As luck would have it, we had four intrepid souls (we’ll call them women of Whistler) who did our Piedmont self-guided cycling trip in October, 2013 who wished to return this year, invite some others and cycle in Eastern Europe. Some of them had done cycling trips with us in the past: Sabina  traveled with us to Morocco, Turkey, Croatia, Piedmont, and Cinque Terre trips; Carol, (a wine sommelier and accomplished chef, in her spare time)- Tuscany, Puglia & Turkey; Mary – Piedmont and Cinque Terre; Karen- Tour de France & Puglia trips), but others were newbies to the idea of cycling for a vacation. Jane in particular wasn’t sure about cycling and vacationbeing used in the same sentence. But after a little cajoling, (thanks Connie), ten amazing women signed up for the adventure. This time, the group decided on a guided trip (we operate these under Great Explorations name); Veronika would be the lead guide, and I would be ‘along for the ride’ (lucky me)! Their cycling abilities ranged from hardcore to ever-smiling Jane, who repeatedly reminded me that she hadn’t cycled much in the past 10 years and didn’t want to hold anyone up. I was enough concerned that I had one of our new bikes shipped to our office in Vancouver so she could test-ride the bike she would be on for the trip. She loved the bike and her tensions were eased.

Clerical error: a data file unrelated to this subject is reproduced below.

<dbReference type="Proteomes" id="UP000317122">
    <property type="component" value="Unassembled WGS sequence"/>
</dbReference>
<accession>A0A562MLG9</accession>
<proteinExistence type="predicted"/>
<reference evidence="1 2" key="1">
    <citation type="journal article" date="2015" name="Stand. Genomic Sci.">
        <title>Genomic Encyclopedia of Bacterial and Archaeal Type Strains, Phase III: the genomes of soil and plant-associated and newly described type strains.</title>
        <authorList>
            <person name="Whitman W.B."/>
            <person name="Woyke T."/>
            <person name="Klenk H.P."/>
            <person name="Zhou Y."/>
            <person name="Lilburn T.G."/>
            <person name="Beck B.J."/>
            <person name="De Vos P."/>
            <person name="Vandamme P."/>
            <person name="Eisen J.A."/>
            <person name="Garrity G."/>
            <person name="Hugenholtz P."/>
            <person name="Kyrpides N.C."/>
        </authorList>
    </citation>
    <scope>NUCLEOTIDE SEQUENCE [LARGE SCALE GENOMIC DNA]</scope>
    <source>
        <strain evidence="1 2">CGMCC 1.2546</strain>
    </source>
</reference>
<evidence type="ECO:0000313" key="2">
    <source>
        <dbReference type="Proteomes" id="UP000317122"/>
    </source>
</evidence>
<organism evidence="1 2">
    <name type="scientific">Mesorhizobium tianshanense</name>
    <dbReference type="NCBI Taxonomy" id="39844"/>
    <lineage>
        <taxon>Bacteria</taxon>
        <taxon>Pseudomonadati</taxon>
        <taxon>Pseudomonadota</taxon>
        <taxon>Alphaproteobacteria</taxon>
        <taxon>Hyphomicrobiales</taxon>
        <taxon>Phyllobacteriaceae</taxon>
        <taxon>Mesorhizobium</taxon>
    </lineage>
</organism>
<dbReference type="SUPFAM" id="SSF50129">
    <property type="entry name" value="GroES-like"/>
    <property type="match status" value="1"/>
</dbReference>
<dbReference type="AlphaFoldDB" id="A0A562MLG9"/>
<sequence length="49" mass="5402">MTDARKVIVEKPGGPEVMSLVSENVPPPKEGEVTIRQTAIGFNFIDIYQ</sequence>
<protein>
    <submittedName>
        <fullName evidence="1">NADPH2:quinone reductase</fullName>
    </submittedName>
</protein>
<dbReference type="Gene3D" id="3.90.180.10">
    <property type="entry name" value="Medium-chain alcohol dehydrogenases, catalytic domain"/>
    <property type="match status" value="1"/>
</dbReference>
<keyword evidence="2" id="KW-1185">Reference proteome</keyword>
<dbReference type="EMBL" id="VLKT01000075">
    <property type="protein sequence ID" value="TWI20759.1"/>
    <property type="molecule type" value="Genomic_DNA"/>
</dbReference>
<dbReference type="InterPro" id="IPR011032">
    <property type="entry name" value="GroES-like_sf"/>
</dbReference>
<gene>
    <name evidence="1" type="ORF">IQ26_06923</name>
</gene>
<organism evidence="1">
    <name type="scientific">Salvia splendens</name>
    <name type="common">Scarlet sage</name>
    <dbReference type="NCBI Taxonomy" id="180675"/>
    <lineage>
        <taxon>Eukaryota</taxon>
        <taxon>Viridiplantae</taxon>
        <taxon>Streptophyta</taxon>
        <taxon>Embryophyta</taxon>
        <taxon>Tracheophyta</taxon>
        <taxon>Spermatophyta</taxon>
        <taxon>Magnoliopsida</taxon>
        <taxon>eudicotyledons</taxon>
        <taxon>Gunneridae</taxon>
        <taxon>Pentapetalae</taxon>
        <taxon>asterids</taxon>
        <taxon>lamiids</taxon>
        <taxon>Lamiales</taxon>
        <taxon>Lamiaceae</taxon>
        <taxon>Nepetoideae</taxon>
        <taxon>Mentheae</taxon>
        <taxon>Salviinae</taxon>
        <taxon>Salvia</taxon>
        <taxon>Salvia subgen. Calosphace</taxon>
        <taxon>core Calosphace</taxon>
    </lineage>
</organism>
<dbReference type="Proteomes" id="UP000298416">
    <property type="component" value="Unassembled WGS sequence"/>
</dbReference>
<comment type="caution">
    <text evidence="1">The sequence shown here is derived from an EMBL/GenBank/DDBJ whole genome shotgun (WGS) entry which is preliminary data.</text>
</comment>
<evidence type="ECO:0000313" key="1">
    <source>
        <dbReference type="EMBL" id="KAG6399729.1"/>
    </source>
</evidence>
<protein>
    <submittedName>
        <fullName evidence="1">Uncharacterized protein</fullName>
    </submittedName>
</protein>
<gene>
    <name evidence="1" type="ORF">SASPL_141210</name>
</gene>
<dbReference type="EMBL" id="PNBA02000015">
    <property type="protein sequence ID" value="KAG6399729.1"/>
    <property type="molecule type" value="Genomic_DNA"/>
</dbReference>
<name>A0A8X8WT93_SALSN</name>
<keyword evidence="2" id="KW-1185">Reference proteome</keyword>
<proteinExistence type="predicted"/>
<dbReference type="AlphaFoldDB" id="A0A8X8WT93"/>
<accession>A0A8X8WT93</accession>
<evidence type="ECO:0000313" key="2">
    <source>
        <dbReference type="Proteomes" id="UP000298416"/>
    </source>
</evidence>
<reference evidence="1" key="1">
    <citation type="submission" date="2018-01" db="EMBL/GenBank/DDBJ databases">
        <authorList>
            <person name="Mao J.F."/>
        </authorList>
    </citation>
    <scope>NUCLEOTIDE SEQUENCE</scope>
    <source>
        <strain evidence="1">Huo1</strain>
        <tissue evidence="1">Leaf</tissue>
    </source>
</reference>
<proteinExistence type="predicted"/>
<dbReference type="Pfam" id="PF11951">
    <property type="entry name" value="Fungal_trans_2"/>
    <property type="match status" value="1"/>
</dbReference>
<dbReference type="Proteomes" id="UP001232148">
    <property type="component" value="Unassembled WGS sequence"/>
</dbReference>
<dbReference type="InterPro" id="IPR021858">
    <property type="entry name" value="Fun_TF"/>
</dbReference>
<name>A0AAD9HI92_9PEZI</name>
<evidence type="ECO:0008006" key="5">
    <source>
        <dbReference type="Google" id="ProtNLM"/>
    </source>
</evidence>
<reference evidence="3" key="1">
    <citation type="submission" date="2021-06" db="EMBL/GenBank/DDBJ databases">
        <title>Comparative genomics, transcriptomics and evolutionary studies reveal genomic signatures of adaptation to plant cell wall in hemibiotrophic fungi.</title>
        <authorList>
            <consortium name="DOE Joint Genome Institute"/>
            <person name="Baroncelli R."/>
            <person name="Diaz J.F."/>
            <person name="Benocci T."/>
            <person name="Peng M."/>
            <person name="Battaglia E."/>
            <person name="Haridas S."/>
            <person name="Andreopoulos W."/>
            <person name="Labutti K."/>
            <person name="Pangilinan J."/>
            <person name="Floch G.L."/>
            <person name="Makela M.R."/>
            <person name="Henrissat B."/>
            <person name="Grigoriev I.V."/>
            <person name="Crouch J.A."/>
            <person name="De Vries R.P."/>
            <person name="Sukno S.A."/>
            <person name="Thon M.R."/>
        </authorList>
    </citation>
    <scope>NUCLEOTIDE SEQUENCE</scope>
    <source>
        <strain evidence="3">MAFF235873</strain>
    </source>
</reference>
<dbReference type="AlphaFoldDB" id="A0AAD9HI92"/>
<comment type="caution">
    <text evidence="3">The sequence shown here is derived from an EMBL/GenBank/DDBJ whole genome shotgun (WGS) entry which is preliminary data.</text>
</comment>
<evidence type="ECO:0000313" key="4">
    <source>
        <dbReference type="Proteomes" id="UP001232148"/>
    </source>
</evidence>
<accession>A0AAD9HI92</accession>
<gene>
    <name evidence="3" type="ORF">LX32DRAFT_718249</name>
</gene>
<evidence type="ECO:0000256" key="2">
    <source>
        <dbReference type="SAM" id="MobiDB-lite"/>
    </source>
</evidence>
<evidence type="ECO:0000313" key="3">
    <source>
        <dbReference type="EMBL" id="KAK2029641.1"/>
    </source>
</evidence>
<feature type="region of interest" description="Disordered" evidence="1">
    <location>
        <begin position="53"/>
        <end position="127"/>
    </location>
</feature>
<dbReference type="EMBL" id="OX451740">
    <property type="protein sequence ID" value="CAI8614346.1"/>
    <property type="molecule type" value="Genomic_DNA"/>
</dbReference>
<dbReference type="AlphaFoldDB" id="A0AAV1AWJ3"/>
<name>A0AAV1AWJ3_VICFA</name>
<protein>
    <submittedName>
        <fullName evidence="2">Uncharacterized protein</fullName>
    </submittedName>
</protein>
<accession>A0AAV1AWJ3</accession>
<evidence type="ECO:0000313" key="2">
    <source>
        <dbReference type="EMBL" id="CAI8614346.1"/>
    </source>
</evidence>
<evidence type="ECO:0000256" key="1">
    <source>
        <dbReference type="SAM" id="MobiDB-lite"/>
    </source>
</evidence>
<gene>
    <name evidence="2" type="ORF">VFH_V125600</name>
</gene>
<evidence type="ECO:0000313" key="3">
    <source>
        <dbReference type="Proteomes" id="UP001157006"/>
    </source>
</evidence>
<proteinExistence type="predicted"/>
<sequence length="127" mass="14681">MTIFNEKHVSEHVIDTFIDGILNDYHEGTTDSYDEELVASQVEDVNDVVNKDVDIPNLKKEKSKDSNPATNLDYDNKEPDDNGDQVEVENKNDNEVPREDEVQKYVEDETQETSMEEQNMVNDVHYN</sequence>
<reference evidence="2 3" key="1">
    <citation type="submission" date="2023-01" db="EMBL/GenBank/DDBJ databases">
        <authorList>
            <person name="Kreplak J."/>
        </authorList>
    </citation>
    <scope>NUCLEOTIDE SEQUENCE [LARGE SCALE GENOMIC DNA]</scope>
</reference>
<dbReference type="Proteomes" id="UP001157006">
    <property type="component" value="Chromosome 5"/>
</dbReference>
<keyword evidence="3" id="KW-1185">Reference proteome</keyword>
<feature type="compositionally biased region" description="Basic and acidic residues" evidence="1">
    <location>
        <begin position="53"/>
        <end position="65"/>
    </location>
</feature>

The group had no problem with any of the distances; in fact, on the Cesky-Krumlov loop to Lake Lipno, the entire group did the long ride (77 km; 1340 m gain) and I for one, was enormously impressed, especially when they appeared for pre-dinner drinks, looking like the successful, cultured, interesting women they were.